Here is a very interesting story of a local singer by the name of Harry Brannon, and his tie to Bing Crosby...
Harry Brannon was an American popular singer born on June 19, 1920 in Gloucester City, New Jersey. Brannon was characterized by his contemporaries as "having a voice sweeter than Bing Crosby's." In fact, in the late 1940's, Brannon was frequently introduced as "Frank Sinatra with a voice" at Andy's Log Cabin near Camden, New Jersey. Brannon regularly introduced new pop songs in a live format over New York City radio on the WOR Mutual Broadcasting Company broadcast coast to coast. Early in November of 1949, Brannon sang Rudolph the Red Nosed Reindeer over the airwaves for WOR, promoting the Gene Autry classic. By November 25th, Rudolph the Red Nosed Reindeer began its appearance on the music charts. Various popular artists had initially turned down the opportunity to promote the record, including Bing Crosby, due to its slow tempo.
However, after hearing the faster and more upbeat Brannon rendition, Crosby sang his own rendition during his CBS Chesterfield radio show on December 14, 1949. Brannon is known to have recorded at least two songs during his short career in music. Both were released in early 1948. One was titled Orchids in the Snow, written by composer Edward A. Khoury,and the other was titled I'm A Tumbleweed, written by Rusty Keefer. In March, 1954, Bing Crosby, still mourning the recent death of his wife Dixie Lee, was considering retirement. Almost immediately, plans were made by a Hollywood production company to issue a biopic of the famous crooner and approached Brannon (who possessed a similar appearance to Crosby) to play the lead. As Brannon mulled over the offer, he became aware of organized-crime connections to the project. Brannon "dragged his feet" and put it off as long as possible until Crosby, reveling in the success of his recently released film White Christmas, rescinded his retirement plans and the biopic was shelved indefinitely.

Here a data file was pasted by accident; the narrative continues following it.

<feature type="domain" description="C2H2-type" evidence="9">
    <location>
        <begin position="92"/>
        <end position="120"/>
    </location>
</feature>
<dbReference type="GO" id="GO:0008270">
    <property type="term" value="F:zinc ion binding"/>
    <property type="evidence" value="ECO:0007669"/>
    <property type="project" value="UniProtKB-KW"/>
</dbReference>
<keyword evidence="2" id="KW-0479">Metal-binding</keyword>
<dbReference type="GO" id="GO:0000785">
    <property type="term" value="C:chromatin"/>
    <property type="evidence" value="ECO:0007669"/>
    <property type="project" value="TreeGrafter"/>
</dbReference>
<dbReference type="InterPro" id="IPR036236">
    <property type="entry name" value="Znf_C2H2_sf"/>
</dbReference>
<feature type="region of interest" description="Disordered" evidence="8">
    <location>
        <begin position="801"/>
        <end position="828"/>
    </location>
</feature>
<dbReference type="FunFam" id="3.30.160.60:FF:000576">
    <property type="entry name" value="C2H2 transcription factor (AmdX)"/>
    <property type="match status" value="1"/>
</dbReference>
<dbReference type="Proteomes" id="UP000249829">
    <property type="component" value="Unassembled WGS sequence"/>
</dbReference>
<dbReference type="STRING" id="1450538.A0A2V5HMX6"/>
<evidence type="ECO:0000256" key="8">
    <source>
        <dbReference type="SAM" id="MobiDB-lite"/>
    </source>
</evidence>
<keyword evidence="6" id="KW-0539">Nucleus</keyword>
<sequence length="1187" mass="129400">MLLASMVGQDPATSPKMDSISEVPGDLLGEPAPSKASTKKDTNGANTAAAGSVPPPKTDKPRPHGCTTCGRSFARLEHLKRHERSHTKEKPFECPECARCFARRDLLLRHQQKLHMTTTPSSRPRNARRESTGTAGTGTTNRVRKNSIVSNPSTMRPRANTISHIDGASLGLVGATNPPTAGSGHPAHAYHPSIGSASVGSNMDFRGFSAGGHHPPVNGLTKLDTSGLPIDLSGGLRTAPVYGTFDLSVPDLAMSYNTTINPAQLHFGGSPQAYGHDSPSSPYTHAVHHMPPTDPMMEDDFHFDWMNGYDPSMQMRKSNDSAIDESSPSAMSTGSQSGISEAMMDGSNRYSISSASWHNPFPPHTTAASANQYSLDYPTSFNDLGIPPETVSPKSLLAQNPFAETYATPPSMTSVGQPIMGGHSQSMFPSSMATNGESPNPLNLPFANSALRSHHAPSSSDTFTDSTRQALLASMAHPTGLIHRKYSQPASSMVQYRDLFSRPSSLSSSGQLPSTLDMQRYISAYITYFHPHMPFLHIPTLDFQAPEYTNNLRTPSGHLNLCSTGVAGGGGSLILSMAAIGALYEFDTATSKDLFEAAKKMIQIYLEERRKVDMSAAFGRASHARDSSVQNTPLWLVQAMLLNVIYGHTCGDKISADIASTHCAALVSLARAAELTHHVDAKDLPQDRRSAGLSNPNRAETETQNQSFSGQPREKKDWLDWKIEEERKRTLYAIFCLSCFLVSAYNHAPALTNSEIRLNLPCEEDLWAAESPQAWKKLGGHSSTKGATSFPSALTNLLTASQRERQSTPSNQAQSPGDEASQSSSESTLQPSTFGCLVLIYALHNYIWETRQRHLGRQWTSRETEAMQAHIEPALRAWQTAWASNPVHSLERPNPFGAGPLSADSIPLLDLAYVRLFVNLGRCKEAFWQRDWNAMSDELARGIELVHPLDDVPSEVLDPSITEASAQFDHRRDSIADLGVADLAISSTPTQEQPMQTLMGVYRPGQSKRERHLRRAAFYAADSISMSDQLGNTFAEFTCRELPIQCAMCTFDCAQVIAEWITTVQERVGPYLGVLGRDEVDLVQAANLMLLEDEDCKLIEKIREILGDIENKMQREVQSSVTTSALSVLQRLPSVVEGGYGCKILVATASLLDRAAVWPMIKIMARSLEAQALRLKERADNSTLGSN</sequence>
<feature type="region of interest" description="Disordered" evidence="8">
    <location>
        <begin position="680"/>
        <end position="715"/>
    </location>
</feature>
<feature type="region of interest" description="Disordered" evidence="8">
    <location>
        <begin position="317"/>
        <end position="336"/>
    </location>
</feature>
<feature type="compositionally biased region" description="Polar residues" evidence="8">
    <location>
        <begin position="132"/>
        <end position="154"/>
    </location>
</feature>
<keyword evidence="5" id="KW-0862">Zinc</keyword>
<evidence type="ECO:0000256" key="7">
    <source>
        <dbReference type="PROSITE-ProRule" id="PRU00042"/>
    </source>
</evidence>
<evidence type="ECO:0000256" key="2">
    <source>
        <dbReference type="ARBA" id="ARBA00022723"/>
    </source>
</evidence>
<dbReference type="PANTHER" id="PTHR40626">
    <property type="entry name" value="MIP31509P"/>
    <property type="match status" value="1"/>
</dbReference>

Due to a deferred movie career and through the prompting of his wife, Pauline Woolman-Brannon (ex-wife of stuntman Harry Woolman), Brannon left New York City (and the recording industry) in late 1954 and resettled in Gloucester City, New Jersey. Brannon took a management position at a nightclub called Lew Palma's House of Fun on Powell Street. Brannon was a regular performer in it and lived with his family on the second floor. Through his wife, Brannon soon became affiliated with the Reorganized Church of Jesus Christ of Latter Day Saints, presently known as the Community of Christ, and was ordained as a priest by the mid-1960s. Brannon's adopted son, Harry Gerald Brannon, a Sergeant in the United States Army, died in South Vietnam on August 15, 1966 at age 30. Harry, known as Jerry, was the biological son of stuntman Harry Woolman. Harry Brannon died of Alzheimer's disease on December 29, 1991 at age 71.